Cooper Discoverer AT3 4S Pros and Cons
Excellent, outstanding traction on on-road dry terrains
Decent wet-road grip and snow traction
Great steering response
Handlings on dirt, sand, and rock are good enough for an on-road AT tire
Very smooth and comfortable ride
Road noises could have been toned down
Frequent stalls on ice
Struggling with mud
Cooper Discoverer AT3 4S Competitors &Alternatives
General Grabber APT and Kumho Road Venture AT52 were tested around the same time as the Cooper Discoverer AT3 4S. Their performances showed some noteworthy contrasts:
- Cooper Discoverer still took the leading spot with its wet/snow traction (within this group). But while the steering was good, it felt a bit less engaging at corners and bends.
- General Grabber APT excels in riding comfort. Unlike Cooper, however, the handling dynamics on wet surfaces felt much more lacking.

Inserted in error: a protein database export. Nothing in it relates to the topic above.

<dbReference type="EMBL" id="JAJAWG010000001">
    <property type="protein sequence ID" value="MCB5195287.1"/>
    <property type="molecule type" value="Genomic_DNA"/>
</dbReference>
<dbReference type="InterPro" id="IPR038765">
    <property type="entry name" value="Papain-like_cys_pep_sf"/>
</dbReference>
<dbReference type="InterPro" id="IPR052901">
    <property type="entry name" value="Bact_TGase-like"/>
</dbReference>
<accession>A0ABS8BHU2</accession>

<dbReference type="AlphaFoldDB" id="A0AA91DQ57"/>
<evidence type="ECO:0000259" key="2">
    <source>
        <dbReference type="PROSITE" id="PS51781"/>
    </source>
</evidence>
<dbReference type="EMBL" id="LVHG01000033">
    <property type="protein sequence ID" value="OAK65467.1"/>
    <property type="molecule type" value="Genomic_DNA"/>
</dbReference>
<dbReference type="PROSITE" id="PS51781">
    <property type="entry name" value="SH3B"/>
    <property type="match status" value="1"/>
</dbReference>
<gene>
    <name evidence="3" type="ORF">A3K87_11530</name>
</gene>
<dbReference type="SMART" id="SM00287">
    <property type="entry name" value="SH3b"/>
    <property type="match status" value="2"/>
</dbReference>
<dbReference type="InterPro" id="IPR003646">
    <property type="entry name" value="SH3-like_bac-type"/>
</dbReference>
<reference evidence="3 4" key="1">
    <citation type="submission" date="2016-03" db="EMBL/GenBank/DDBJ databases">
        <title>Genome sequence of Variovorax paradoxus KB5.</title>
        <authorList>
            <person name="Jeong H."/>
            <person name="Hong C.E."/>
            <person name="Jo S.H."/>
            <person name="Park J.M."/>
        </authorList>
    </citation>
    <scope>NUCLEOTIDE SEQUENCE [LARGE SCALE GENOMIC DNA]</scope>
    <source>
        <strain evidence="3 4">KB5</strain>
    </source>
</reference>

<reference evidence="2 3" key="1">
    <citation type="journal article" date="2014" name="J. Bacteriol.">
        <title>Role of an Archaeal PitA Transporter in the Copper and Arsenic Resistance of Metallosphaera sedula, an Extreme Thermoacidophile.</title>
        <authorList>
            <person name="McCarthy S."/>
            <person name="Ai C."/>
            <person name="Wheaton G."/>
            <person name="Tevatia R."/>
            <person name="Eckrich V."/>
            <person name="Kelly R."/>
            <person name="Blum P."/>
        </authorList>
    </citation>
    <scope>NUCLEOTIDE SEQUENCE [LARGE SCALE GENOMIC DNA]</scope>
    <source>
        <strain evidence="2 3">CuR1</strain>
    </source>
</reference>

- Kumho Road Venture delivered a sporty steering feel for more aggressive off-road ridings, which was pretty impressive considering it is still an on-road AT tire. But we loved to see extra wintertime grip and additional hydroplaning resistance.
The AT3 4S is an excellent performer during on-road conditions, with dry-road traction surpassing every other on-road all-terrain tire in our test.
Its off-road capability, while not being the class leader we have hoped for, still falls safely at the middle spectrum. So guaranteed your off-road trips are only occasional, the Discoverer AT3 4S will more than suffice. But from our Cooper Discoverer AT3 4S tire review, be more careful with mud or ice.
|Cooper Discoverer AT3 4S|
President & Automotive Expert at COR Wheels
Robert Herrera has been with COR Wheels for 17 years and has a great passion for the automotive industry. During his time at COR Wheels, he has driven and test-driven a variety of vehicles.